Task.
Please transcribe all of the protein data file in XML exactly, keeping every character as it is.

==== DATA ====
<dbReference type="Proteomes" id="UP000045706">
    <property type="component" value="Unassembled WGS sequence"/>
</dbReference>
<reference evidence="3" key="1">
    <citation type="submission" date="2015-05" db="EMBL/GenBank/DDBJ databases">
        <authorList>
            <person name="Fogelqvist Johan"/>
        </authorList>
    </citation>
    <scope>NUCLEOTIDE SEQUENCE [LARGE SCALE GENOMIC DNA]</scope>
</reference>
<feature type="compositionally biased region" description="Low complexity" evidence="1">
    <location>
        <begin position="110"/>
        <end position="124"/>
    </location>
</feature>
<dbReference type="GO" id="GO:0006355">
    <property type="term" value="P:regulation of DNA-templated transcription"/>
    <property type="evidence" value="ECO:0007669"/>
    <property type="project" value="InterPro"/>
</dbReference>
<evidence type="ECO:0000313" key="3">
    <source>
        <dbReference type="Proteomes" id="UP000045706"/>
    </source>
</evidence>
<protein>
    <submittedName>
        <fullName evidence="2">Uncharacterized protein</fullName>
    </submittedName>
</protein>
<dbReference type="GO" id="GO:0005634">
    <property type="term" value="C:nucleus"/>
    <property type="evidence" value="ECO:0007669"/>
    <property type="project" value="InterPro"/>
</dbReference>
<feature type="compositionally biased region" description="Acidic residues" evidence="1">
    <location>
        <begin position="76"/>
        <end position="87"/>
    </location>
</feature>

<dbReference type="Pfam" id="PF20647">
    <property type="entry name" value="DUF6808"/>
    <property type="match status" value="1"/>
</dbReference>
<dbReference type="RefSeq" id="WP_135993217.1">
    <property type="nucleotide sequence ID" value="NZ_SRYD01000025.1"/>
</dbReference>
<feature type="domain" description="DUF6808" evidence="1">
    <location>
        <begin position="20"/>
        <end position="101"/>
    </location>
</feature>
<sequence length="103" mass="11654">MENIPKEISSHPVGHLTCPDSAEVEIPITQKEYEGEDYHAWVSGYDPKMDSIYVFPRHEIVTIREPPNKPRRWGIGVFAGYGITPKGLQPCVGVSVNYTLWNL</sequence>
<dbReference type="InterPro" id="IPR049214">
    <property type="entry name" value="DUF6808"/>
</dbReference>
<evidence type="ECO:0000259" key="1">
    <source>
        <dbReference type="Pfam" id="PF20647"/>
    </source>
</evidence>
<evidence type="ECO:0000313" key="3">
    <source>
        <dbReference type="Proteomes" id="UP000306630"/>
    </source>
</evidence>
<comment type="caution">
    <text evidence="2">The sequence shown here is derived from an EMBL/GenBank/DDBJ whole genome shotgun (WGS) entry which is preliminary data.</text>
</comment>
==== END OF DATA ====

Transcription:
<dbReference type="Proteomes" id="UP000045706">
    <property type="component" value="Unassembled WGS sequence"/>
</dbReference>
<reference evidence="3" key="1">
    <citation type="submission" date="2015-05" db="EMBL/GenBank/DDBJ databases">
        <authorList>
            <person name="Fogelqvist Johan"/>
        </authorList>
    </citation>
    <scope>NUCLEOTIDE SEQUENCE [LARGE SCALE GENOMIC DNA]</scope>
</reference>
<feature type="compositionally biased region" description="Low complexity" evidence="1">
    <location>
        <begin position="110"/>
        <end position="124"/>
    </location>
</feature>
<dbReference type="GO" id="GO:0006355">
    <property type="term" value="P:regulation of DNA-templated transcription"/>
    <property type="evidence" value="ECO:0007669"/>
    <property type="project" value="InterPro"/>
</dbReference>
<evidence type="ECO:0000313" key="3">
    <source>
        <dbReference type="Proteomes" id="UP000045706"/>
    </source>
</evidence>
<protein>
    <submittedName>
        <fullName evidence="2">Uncharacterized protein</fullName>
    </submittedName>
</protein>
<dbReference type="GO" id="GO:0005634">
    <property type="term" value="C:nucleus"/>
    <property type="evidence" value="ECO:0007669"/>
    <property type="project" value="InterPro"/>
</dbReference>
<feature type="compositionally biased region" description="Acidic residues" evidence="1">
    <location>
        <begin position="76"/>
        <end position="87"/>
    </location>
</feature>

<dbReference type="Pfam" id="PF20647">
    <property type="entry name" value="DUF6808"/>
    <property type="match status" value="1"/>
</dbReference>
<dbReference type="RefSeq" id="WP_135993217.1">
    <property type="nucleotide sequence ID" value="NZ_SRYD01000025.1"/>
</dbReference>
<feature type="domain" description="DUF6808" evidence="1">
    <location>
        <begin position="20"/>
        <end position="101"/>
    </location>
</feature>
<sequence length="103" mass="11654">MENIPKEISSHPVGHLTCPDSAEVEIPITQKEYEGEDYHAWVSGYDPKMDSIYVFPRHEIVTIREPPNKPRRWGIGVFAGYGITPKGLQPCVGVSVNYTLWNL</sequence>
<dbReference type="InterPro" id="IPR049214">
    <property type="entry name" value="DUF6808"/>
</dbReference>
<evidence type="ECO:0000259" key="1">
    <source>
        <dbReference type="Pfam" id="PF20647"/>
    </source>
</evidence>
<evidence type="ECO:0000313" key="3">
    <source>
        <dbReference type="Proteomes" id="UP000306630"/>
    </source>
</evidence>
<comment type="caution">
    <text evidence="2">The sequence shown here is derived from an EMBL/GenBank/DDBJ whole genome shotgun (WGS) entry which is preliminary data.</text>
</comment>